The Return of Sports Is Great. It's Also Deeply Weird.

Playing baseball in the uncanny valley


Kyle Schwarber crushes a baseball towards centerfield. The crowd oohs, and the cheers grow louder as a Milwaukee Brewers' outfielder watches the ball sail over his head. Fans in the bleachers stand to try to snag one of the season's first home runs.

At least, that's how it looked and sounded if you watched Sunday's nationally televised game on FOX—and if you weren't watching too closely. In the real world, the only cheers came from Schwarber's Chicago Cub teammates, and no one was scrambling to catch the baseball as it thunked off the empty stands beyond the outfield wall.

Like all professional sporting events right now, the game was played behind closed doors. But viewers at home still got something vaguely akin to the "normal" experience. Simulated cheers and general background crowd noise have been edited into soccer matches by Fox, ESPN, and other networks during the pandemic too. But last weekend's baseball games marked the debut of Fox's use of "simulated fans" to make stadiums appear jam-packed even when they're virtually empty.

In some ways, it's a cool idea—one that the Miami Marlins probably wish they'd dreamed up years ago. Fox and Major League Baseball borrowed from video games, hired artificial reality programmers, and edited the whole thing together using a more advanced version of the computer that seamlessly draws the yellow line-to-gain on football fields during broadcasts. The Verge has a terrific deep dive into how it all works, if you're curious.

But does it work? Not really.

Those simulated crowds are an attempt to embrace the idea that the return of pro sports to TV represents a return to normalcy. But the uncanny valley that Fox and MLB have created serves mostly to reinforce just how weird, how abnormal, things are right now. That's not helped by the fact that the fake fans only show up in certain shots. (Fox programmed four of its camera angles to include them.) Even if the simulation were convincing, TV viewers would be left feeling like they were whipsawing between two different realities.

It's also not helped by the stories that have surrounded baseball in the week since the Washington Nationals and New York Yankees belatedly opened the season. Within days, 20 of the Marlins' players had tested positive for COVID-19 and another outbreak popped up in the Philadelphia Phillies' organization. Both teams (and some of their would-have-been opponents) have been stuck in limbo since Monday. More than a dozen games have already been canceled. It's still unclear when or if either of the affected teams will be cleared to resume games—or whether those players will be able to hit a major-league fastball after two weeks of being quarantined in hotel rooms.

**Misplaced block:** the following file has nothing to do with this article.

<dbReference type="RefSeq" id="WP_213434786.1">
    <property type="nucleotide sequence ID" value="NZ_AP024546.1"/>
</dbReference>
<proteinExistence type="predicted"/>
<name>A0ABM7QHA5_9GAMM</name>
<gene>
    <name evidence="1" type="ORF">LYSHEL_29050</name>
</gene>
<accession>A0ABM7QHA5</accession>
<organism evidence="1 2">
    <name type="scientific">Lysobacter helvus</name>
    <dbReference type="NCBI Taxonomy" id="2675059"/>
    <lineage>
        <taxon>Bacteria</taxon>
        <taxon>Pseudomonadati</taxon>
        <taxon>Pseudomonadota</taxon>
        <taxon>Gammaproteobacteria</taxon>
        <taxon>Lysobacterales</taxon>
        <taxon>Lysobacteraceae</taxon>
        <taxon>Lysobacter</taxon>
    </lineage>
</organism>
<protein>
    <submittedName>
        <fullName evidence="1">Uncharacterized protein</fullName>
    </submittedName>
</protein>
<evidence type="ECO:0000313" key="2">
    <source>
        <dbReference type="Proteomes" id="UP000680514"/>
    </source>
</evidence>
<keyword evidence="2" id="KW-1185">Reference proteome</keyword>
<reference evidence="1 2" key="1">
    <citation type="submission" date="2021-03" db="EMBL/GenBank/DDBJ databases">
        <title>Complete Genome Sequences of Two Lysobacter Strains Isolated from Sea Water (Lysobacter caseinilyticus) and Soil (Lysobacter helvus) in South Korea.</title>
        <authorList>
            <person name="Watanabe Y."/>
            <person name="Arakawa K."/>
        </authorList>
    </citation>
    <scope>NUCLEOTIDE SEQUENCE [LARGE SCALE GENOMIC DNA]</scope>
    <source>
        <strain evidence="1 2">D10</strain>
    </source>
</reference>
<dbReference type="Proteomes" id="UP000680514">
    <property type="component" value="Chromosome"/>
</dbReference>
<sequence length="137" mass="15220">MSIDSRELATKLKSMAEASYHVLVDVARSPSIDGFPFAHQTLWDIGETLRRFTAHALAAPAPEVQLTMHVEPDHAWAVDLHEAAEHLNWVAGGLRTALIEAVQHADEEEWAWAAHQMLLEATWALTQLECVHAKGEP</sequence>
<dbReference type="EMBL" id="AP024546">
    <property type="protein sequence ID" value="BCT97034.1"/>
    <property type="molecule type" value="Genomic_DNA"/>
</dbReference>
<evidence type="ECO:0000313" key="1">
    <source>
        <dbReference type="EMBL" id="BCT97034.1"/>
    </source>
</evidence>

On Friday, the St. Louis Cardinals canceled their scheduled game due to multiple positive tests. There's been widespread speculation that the baseball season may have to be abandoned entirely.

Zoom out a little further and the picture gets worse. This week saw the 150,000th recorded American death due to COVID-19. We also got a better sense of the economic destruction that the disease and the response to it have wrought. It's becoming apparent that most schools are not going to open on time. President Donald Trump is skylarking about delaying the election.

Good luck convincing anyone that things are returning to normal under those circumstances.

But the return of professional sports still matters, even in these somewhat bizarre forms. The National Basketball Association returned to action on Thursday night, and the National Hockey League will join the party this weekend. Both are hoping to finish seasons that were suspended in mid-March, and both have concocted expanded playoff tournaments with the goal of crowning champions by mid-October.

Unlike baseball, those two leagues are playing all their games in one or two locations—the NBA is in Orlando and the NHL is divided between Toronto and Edmonton. Creating "bubbles" means no travel will be necessary, and the leagues hope it will reduce the potential for the pandemic to disrupt seasons again. Whether it works remains to be seen.

Sports in the uncanny valley of fake fans, simulated crowd noise, and quarantine bubbles is better than no sports at all. Certainly, it is better for the players and coaches who can get back to doing what they love to do. And for fans, the explosion of televised sports is a rush of blood to the head. Soccer, golf, and tennis have been back for a few weeks now, but the sudden return of the major North American team sports is especially exciting.

But I could do without the digital mannequins in the bleachers.